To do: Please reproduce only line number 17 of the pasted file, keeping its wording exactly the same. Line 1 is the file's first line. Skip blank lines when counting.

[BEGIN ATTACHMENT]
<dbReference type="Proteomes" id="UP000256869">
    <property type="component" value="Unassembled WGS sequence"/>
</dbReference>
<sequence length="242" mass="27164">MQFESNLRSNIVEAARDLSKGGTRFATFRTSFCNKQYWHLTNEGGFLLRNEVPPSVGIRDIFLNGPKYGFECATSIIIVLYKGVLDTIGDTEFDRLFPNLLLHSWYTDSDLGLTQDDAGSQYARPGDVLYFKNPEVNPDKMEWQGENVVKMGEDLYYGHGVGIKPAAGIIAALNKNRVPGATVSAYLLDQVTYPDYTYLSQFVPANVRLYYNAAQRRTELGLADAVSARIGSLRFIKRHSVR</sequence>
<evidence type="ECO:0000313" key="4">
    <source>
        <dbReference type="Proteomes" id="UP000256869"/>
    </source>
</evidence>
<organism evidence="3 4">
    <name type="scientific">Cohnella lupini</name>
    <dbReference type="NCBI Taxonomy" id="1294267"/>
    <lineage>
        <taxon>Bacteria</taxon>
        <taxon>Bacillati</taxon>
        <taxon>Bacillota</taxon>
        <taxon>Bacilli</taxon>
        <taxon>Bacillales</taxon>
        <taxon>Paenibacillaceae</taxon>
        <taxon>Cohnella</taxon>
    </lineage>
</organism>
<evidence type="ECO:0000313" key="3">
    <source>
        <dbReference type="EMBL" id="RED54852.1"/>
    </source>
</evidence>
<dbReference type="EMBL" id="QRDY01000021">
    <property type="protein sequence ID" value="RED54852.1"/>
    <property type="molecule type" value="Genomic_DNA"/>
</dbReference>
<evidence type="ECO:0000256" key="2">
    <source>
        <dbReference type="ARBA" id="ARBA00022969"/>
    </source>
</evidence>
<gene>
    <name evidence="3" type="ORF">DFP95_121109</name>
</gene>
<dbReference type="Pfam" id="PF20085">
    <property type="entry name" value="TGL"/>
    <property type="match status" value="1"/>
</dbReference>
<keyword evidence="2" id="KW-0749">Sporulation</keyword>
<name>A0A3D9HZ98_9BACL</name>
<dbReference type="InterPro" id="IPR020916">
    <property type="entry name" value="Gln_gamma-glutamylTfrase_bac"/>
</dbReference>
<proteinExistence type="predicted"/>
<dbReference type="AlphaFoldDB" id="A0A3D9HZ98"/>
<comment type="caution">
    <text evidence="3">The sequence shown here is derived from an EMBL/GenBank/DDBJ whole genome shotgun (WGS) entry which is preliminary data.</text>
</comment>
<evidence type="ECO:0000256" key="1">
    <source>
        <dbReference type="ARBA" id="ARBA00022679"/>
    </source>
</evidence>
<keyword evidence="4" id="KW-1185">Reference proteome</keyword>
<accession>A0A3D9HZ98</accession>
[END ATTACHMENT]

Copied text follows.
        <taxon>Bacilli</taxon>